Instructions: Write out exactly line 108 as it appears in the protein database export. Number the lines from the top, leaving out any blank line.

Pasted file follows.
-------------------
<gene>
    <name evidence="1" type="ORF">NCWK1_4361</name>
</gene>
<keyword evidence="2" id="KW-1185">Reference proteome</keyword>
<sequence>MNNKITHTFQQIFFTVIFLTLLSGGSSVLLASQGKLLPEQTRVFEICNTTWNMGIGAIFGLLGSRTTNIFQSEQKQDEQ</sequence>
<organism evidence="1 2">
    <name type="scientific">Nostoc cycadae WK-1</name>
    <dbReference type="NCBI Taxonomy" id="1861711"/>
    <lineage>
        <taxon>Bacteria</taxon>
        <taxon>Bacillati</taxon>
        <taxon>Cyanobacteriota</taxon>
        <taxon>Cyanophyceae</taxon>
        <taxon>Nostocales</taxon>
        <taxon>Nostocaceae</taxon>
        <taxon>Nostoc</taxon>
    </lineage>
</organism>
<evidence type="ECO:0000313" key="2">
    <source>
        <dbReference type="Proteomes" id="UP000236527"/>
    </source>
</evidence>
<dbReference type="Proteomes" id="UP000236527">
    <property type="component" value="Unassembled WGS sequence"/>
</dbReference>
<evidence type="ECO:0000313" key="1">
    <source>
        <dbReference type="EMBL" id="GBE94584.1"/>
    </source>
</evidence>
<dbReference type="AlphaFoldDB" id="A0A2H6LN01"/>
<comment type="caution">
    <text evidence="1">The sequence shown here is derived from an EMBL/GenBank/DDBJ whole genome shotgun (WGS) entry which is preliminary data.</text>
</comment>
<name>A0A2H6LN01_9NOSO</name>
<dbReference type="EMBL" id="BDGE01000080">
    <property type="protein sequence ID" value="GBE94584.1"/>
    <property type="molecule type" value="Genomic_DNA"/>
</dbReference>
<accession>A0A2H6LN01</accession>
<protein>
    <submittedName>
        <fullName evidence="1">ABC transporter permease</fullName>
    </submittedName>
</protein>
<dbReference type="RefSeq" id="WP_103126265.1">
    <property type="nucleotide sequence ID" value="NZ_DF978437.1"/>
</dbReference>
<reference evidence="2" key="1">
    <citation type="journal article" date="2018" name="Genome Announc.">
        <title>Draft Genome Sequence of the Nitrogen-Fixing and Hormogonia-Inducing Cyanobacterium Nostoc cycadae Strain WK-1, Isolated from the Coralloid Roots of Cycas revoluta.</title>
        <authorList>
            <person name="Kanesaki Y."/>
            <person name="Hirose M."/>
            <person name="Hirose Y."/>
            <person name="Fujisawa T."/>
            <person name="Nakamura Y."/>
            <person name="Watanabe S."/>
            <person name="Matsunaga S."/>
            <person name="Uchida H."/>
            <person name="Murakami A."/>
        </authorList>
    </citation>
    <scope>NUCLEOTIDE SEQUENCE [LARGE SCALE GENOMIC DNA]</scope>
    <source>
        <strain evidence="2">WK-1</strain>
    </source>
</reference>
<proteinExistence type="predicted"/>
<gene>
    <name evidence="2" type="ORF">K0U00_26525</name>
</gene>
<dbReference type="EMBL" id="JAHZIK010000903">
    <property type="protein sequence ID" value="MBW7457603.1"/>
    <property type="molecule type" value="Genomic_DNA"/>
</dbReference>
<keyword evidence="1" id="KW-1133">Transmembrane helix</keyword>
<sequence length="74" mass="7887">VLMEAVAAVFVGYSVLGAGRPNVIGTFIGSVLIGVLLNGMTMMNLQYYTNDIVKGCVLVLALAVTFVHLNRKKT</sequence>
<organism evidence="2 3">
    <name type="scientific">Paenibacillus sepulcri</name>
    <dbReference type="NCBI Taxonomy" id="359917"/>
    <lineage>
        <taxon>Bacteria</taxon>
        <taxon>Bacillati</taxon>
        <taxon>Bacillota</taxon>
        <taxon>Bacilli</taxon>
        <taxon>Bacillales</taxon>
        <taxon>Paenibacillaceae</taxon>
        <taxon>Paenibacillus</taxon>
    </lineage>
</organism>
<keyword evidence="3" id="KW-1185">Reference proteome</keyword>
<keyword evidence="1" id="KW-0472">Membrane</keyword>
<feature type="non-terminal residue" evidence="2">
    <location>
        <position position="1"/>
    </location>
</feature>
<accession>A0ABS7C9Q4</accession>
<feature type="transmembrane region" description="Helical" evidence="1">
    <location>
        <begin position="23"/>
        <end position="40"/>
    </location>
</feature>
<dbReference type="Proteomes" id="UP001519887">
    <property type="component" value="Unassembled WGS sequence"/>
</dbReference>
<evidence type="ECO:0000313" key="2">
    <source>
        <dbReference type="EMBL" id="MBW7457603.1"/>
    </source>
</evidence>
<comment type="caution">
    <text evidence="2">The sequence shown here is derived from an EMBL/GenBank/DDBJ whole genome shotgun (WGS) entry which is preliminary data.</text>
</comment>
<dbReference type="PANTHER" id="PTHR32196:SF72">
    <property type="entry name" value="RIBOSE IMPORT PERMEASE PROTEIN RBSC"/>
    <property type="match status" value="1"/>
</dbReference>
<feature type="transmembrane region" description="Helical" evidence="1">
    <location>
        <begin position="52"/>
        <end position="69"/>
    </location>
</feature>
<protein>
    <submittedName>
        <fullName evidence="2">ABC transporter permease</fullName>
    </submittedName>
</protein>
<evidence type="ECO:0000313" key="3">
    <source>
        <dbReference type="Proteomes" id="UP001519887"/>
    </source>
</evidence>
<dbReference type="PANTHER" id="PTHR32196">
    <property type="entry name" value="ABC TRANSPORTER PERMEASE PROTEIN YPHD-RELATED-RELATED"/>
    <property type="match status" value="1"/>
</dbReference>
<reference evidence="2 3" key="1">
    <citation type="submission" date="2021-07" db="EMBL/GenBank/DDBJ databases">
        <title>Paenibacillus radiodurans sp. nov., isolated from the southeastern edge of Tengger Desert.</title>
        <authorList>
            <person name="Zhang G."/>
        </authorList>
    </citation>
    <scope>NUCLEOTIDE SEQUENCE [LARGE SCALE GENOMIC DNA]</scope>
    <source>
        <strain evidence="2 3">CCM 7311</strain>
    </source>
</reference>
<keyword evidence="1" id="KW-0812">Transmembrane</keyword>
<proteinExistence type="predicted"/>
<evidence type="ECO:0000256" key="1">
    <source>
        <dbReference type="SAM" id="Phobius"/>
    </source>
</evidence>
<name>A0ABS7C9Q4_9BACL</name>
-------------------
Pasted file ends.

    <property type="component" value="Unassembled WGS sequence"/>